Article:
In the early 1990’s the career industry in NZ began to grow, brought about by some government initiatives and restructuring of that time. Although the New Zealand Association of Counsellors (NZAC) had career focus groups, there was no professional association to represent the interests of career practitioners in the broadest sense. In response, Auckland set up a National Association of Career Practitioners and Wellington separately began discussing the setting up of a national body.
In 1995 the New Zealand Qualification Authority (NZQA) set up the Career Industry Advisory Group to endorse the first New Zealand tertiary qualification, developed by Dale Furbish and run by AUT, that specifically trained students to enter career practice, so it was an opportune time to also meet to explore the setting up of a national career association.
From this inaugural meeting held in 1995, our national association was deliberated on, the mission, structure, name and membership criteria developed, and the hard work that followed of the Steering Committee completing the ground work for the Association to become an Incorporated Society, with the first election being held in 1997. This has involved many voluntary hours of hard work by individuals with a common vision.
One of the principle aims and ongoing priorities of our original association, CPANZ, and as it is now known as CDANZ, is to:
- develop professional standards and best practice in career development and also promote the professional status of CDANZ and its members to the public and other stakeholders.
The development of professional standards, best practice and promotion of the professional status of CDANZ has certainly been a major focus of the Executive since then and still is. Much work has been done by our past presidents – Felicity McLennan, Dale Furbish, Lee Brodie, Russell Booth, Glenys Ker, Kathy Jones, Megan Smith, Ivan Hodgetts, Kaye Avery, Val O'Reilly, and now Shane Heasley and their teams.
In 2007, a survey was sent to members to seek their views on a range of professional issues. One of the key findings of those who responded was that almost all held a tertiary qualification and nearly 50% held a career-related qualification.
To continue the professionalising of the Career Development Industry, the then Executive viewed that the hallmark of a respected profession is that its members are qualified at an agreed level of knowledge with an agreed set of competencies.
CPANZ at that time could not claim that all its professional members had the necessary level of understanding of the specialist knowledge base that underpins effective career practice, with membership criteria allowing those without verifiable career practice knowledge and skills to be full professional members.
There is a general agreement in what is seen as the skills and competencies required for career practitioners, as already established and written by Career Industry Council of Australia (CICA), the Canadian Council of Career Development Associations (CCCDA), the International Association for Educational and Vocational Guidance (IAEVG), and so forth.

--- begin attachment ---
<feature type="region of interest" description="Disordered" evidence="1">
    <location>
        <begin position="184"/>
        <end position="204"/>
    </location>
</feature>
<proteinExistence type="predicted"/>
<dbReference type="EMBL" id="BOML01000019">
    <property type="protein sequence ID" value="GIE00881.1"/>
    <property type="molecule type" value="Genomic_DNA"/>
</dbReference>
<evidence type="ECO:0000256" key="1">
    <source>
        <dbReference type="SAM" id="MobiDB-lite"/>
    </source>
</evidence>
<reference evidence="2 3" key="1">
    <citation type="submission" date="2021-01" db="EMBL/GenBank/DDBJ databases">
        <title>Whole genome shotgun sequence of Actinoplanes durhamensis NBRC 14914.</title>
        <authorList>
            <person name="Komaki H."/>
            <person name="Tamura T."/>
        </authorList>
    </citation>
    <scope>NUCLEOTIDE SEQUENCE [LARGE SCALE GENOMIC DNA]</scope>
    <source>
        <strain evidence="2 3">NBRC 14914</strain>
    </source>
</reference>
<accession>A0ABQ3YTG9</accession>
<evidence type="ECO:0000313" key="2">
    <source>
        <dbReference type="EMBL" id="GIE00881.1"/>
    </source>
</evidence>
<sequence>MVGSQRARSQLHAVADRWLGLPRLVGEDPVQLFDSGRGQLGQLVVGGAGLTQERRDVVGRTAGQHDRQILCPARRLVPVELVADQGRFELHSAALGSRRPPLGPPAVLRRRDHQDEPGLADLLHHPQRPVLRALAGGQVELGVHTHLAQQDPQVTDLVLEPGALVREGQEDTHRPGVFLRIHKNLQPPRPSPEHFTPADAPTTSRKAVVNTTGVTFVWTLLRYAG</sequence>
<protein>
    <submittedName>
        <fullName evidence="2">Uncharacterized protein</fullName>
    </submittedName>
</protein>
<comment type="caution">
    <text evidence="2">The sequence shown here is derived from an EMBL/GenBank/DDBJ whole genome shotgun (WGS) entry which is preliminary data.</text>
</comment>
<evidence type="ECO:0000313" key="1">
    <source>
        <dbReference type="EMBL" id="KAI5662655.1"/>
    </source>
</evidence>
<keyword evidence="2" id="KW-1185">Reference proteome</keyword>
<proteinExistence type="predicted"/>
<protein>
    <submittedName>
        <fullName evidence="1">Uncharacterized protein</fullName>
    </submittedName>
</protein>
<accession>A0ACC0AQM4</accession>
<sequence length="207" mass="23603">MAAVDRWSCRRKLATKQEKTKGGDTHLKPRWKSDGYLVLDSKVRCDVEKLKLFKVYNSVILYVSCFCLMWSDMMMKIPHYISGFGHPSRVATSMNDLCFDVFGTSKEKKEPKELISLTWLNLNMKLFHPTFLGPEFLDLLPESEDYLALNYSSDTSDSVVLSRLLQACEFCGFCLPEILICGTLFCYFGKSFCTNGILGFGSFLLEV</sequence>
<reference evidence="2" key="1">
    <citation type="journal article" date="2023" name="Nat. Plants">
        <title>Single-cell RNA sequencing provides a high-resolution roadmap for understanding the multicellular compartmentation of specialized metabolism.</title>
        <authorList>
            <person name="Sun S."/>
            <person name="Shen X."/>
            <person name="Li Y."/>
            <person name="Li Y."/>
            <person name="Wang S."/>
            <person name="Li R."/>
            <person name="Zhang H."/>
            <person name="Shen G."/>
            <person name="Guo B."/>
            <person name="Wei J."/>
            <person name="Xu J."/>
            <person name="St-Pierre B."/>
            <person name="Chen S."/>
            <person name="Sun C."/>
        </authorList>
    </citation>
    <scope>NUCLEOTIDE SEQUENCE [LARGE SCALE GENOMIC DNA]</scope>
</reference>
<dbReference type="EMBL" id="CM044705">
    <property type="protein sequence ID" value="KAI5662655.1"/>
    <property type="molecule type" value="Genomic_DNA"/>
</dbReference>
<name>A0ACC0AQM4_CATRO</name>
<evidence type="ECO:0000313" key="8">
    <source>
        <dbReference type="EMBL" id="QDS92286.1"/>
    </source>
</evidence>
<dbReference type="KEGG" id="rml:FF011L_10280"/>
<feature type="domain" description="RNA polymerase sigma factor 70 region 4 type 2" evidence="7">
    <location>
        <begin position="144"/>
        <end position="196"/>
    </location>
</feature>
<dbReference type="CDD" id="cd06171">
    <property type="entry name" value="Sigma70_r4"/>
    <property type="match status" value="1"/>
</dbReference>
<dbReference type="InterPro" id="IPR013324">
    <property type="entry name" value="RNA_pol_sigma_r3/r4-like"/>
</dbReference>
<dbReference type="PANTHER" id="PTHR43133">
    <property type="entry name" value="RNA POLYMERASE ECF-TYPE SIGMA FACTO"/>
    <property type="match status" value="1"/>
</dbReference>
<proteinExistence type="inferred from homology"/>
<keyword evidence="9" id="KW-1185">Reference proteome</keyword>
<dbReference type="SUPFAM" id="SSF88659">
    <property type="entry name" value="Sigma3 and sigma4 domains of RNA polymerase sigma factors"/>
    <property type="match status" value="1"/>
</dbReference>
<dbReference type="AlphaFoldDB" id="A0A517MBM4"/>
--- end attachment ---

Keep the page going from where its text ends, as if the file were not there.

Much research and consultation with career professionals nationally and internationally, resulted in the Competency Framework being presented at the 2008 AGM along with changes to CDANZ Professional Membership criteria and a change of name of the Association to CDANZ. At the AGM these changes were ratified and the Competencies required for Professional Membership accepted by members. From May 2008, new professional members required the possession of a career specific qualification at NZQA Level 6 (Diploma) or above, and current professional members had until 2013 to attain an acceptable qualification or demonstrate competency in the CDANZ standards through a CDANZ - approved assessment-of-prior-learning process.
CDANZ Professionalism Project has driven continual improvements within the Association over the last decade introducing a Code of Ethics, updating the CDANZ Competency Framework and then embedding it into the Continuing Professional Development process. A series of tools has been created for members and these are now stored in the ever growing Pātaka Kōrero Toolkit. In March 2021 at a Special General Meeting members voted to implement significant changes to CDANZ Entry Level Qualifications and Member Pathways, establishing a Full and Professional Membership type and an alternative pathway to membership.
CDANZ Advocacy Team continue to actively promote our members and the value of career development for all through submissions, media and government working groups. In response to the Covid-19 pandemic CDANZ partnered government to deliver career development services in public libraries. This was a significant milestone where government recognised CDANZ practitioners as the leaders in this field and contracted them directly. The service has had exceptional feedback to date.
CDANZ remains committed to excellence in career development for all Aotearoa. In order to achieve this our internal focus is evolving into a true Te Tiriri based organisation. Our focus externally is championing career development as a social justice issue, and cntinuing to advocacte for a National Strategy for Career Development and Employability.